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Friday, August 22, 2014
For thyself, best gift divine
to the world so freely given;
for that great, great love of thine,
peace on earth and joy in heaven:
Lord of all, to thee we raise
this our hymn of grateful praise.
Folliott Sanford Pierpont’s “For the Beauty of the Earth”
from Glory to God: The Presbyterian Hymnal
Lately, I’ve been watching clips of the late Robin Williams. I listened to an interview he did a couple of years ago. In it, he opened up about his struggles.
The sentences and phrases were a medley of hard exterior to soft interior. At one point, he talked about his heart surgery and how it has changed him to be more emotional and vulnerable. He said, “Literally they’ve cracked the armor. . . .
They went in, fixed the box, and sealed you back up and said, ‘You’re back.’”
Maybe here is why we were always so mesmerized by Williams. He moved between the armor of the chest and the softness of the heart so quickly. In Mrs. Doubtfire he was literally changing between this gentle old woman and a burly dad. With his vocal inflections we would hear it; with the movement of his body we would see it; and it would trigger what we know in ourselves—our moments of strength like steel and then the moments of softness like clover and how quickly we move between them and through them. We see it in the images of soldiers returning from war, embraced in a puddle of tears as they hug their families. We hear it in the stories of gifted nurses and doctors, who with such courage cut and open, sew and stitch, deliver the hard words and then sit with us softly in our pain. We know in the closing and opening of our hands—the move from external armor to soft openness.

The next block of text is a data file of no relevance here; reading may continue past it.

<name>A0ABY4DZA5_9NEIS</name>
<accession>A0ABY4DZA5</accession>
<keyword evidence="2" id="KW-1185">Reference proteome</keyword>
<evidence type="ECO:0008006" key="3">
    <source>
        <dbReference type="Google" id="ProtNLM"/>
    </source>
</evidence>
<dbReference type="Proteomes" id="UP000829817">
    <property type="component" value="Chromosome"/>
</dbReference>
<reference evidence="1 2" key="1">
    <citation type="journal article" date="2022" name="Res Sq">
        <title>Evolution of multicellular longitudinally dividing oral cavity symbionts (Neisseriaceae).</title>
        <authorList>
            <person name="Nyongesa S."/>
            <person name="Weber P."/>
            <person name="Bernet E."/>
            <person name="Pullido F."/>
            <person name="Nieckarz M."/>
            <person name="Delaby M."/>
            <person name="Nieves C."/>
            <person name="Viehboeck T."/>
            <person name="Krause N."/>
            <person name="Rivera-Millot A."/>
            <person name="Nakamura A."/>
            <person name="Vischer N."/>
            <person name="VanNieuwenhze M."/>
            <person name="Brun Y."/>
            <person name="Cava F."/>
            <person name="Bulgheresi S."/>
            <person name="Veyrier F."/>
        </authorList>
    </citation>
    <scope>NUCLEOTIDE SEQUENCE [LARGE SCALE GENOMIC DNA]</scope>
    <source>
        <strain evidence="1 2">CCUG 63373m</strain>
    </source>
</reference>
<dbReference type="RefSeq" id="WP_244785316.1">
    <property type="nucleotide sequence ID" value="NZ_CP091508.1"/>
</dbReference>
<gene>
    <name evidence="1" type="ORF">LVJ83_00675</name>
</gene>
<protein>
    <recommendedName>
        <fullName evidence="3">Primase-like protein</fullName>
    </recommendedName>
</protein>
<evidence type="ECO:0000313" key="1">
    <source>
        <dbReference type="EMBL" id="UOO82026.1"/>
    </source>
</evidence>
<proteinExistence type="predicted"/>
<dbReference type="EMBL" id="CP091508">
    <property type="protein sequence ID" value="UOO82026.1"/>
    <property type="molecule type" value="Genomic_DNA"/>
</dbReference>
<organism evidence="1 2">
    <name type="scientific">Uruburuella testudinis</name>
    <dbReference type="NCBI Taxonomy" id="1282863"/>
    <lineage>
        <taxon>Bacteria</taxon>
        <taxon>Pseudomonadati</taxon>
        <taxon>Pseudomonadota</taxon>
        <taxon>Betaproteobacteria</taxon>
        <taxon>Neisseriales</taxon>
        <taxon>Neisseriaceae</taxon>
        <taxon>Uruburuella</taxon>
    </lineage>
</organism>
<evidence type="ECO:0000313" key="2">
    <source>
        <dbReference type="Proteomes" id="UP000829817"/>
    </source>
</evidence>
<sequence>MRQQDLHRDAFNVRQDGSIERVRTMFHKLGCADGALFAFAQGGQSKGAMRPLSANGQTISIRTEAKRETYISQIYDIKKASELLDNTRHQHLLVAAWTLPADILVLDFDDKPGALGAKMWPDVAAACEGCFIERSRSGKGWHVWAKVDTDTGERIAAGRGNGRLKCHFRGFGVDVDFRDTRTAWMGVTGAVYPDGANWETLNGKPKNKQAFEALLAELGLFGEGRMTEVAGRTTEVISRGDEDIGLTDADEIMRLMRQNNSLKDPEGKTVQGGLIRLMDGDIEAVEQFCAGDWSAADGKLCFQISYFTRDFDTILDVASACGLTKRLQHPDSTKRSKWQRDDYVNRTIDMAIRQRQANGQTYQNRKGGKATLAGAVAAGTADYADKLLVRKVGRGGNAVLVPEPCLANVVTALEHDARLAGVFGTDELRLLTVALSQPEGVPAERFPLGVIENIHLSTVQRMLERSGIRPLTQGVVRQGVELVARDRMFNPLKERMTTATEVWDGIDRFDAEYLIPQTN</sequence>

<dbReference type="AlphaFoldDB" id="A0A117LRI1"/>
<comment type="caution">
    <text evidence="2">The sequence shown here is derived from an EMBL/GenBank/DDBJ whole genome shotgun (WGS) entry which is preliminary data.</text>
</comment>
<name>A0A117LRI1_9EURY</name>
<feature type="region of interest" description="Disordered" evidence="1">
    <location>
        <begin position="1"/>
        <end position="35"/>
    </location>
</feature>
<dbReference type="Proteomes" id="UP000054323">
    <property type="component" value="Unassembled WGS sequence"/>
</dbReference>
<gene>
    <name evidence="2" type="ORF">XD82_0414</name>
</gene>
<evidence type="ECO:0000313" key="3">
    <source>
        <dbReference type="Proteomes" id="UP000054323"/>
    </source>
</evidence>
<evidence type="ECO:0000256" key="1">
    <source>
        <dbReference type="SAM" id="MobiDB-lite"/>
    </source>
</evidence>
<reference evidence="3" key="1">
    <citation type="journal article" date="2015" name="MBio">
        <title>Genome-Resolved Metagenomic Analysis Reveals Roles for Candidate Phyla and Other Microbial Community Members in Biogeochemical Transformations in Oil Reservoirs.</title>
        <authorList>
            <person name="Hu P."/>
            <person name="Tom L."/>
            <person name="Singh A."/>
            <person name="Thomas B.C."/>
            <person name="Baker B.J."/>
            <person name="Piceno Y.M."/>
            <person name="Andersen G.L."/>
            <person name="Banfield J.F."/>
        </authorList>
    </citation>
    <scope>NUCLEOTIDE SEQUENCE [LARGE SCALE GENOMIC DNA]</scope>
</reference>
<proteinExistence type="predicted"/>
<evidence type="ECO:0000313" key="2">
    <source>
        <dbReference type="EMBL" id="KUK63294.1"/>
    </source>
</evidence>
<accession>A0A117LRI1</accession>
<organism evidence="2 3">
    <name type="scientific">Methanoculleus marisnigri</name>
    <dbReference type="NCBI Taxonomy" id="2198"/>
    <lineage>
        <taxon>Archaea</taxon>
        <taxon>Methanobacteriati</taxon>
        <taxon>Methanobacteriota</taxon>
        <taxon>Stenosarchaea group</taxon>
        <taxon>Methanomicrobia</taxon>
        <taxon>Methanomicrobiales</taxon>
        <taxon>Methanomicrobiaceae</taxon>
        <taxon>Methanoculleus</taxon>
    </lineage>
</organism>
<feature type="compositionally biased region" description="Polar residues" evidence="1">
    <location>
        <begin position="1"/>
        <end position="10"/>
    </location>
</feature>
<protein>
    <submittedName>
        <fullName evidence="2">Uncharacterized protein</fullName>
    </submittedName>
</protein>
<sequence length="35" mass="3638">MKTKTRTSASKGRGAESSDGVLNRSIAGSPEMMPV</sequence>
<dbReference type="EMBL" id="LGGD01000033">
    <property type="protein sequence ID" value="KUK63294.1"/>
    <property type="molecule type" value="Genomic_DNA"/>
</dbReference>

In this stanza of Folliott Sanford Pierpont’s “For the Beauty of the Earth,” we sing of God’s best gift—his Son, described in one version of this hymn as “agent of God’s grand design”—come among us, we who bear the gift of an amazing God-given image. Thanks to our creating and redeeming God, in the midst of our struggles and pain, in the midst of our joys and gentleness, we can thus be assured that our face, words, body, and touch display the grand design of our God.
Good and gracious creator God, please remind me again today of the grand design that I am. Whisper to me again that I bear your image. Amen.
Written by Daniel Holladay, Senior High Youth Coordinator
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